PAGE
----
Last week when the Icelandic volcano erupted, making the skies un-navigable and canceling flights all over Europe, many travelers were able to quickly shift gears and get on a train.
There were, of course, many inter-continental trip delays and some small inconveniences. A relative of mine from L.A., who is on vacation in London right now, had his flight to Paris canceled, so he ended up not going. Serves him right for not taking my suggestion to use the Eurostar. Still, he had the option to get there if he had changed his mind.
I couldn’t help thinking, as I listened to the news, how much more convenient it would be not only if we had a similar rail system in the U.S. but also if we were more conditioned to actually use it. A recent NPR story talked about how many Europeans are big train-takers anyway and automatically flocked to the rail stations. Maybe I am being cynical, but I don’t see Americans doing that, at least not in most parts of the country.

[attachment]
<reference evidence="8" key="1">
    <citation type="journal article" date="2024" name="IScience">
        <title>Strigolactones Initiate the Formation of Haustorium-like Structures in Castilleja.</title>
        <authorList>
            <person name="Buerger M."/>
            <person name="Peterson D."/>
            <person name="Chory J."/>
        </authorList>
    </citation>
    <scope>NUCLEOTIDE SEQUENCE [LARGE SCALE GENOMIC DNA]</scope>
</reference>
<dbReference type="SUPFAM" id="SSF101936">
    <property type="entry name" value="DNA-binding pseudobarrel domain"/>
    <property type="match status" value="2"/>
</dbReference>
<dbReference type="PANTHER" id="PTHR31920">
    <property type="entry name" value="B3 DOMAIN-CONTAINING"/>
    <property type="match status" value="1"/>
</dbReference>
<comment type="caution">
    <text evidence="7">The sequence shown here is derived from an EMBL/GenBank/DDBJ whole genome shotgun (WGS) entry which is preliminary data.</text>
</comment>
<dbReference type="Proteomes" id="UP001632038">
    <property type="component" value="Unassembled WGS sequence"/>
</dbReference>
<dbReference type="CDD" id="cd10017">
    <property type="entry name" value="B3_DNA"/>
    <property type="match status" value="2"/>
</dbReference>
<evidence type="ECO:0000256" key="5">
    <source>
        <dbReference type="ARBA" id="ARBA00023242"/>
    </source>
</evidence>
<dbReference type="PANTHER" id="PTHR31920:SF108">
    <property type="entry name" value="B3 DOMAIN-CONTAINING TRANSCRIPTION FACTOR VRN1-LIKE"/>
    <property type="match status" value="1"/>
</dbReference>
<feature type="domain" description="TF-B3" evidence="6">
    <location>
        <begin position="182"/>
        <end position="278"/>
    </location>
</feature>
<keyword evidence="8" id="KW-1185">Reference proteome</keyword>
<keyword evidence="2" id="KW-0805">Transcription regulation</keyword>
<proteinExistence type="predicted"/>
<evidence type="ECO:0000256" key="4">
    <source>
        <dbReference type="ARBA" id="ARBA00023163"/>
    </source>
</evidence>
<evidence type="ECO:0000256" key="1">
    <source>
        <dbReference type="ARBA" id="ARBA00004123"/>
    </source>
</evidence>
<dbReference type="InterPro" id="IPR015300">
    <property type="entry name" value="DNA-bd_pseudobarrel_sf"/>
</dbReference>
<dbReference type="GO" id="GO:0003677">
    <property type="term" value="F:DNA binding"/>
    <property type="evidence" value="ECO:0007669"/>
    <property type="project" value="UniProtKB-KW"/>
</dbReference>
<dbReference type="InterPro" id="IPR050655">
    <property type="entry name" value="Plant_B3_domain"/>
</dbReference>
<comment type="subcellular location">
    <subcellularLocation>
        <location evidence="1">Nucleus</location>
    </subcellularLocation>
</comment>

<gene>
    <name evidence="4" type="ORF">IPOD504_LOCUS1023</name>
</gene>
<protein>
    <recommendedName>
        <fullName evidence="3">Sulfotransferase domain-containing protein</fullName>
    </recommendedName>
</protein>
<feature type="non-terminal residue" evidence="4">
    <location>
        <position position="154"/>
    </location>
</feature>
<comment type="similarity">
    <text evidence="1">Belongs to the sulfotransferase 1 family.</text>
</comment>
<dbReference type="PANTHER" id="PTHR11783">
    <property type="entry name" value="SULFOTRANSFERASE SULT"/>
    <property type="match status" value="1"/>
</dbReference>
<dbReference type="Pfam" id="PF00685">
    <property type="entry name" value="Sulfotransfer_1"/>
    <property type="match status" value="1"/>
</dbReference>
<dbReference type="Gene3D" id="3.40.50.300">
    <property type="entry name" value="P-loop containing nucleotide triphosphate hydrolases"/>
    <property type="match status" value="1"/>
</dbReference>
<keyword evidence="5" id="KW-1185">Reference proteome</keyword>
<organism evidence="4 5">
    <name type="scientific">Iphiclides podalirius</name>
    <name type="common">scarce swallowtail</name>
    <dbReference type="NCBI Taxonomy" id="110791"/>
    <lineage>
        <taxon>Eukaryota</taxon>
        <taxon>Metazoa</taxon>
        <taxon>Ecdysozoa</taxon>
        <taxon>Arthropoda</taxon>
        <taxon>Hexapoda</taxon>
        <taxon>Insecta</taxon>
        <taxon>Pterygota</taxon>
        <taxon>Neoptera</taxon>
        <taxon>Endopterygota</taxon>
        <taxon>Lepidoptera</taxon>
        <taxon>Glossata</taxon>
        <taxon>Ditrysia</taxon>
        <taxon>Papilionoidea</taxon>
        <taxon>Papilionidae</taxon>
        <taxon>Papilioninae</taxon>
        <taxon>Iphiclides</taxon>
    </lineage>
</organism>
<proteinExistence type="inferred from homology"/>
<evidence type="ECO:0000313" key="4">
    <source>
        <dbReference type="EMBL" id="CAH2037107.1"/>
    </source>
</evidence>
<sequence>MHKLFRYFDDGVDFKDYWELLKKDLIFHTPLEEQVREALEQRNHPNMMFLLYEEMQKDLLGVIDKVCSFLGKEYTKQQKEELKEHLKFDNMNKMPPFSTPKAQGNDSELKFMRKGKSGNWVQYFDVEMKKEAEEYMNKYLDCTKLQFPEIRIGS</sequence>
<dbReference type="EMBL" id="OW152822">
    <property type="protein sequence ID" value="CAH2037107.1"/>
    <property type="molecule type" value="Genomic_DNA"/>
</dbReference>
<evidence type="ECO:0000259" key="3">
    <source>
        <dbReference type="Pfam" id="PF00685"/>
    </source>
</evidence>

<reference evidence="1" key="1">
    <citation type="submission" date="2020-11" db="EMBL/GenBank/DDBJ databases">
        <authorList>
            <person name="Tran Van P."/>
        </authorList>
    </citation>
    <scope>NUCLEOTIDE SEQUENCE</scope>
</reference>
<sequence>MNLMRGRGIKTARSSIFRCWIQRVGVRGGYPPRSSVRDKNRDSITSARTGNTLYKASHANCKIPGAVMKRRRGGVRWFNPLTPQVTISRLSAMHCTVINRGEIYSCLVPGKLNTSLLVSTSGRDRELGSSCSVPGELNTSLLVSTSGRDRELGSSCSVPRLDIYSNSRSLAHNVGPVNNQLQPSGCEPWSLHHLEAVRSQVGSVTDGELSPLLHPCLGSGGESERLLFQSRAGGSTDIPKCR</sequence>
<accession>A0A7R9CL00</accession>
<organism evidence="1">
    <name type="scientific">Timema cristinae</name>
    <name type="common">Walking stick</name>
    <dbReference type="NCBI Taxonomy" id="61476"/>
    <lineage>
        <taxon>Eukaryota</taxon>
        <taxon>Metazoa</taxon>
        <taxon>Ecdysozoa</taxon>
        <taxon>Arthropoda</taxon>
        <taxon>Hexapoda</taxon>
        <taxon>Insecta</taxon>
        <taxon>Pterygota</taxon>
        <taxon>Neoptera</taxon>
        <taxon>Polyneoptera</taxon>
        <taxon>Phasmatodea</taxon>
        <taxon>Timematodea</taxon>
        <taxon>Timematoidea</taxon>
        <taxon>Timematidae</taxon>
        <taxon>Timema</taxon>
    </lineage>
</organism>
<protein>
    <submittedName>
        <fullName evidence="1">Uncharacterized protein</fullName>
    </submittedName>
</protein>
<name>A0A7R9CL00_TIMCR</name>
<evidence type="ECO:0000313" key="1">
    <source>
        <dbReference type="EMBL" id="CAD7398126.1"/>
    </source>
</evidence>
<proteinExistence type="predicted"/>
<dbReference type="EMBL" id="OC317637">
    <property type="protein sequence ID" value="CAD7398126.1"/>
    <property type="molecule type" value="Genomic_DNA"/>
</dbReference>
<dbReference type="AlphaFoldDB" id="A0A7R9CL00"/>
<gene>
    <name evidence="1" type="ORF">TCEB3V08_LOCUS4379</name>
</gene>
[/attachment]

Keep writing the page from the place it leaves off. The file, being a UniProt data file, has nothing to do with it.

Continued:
I know that the Northeastern region of the U.S. is more set up for high-speed rail than the rest of the country, and that there are already several alternative and public transportation options many Americans just don’t think to use. Living in L.A. the past few years has really driven that point home for me.
Obviously, a U.S. high-speed rail and the attendant feeder transit systems won’t be in place anytime soon. I just hope that by the time they are, we Americans can change our thinking and actually take advantage of the system we will have invested in so heavily.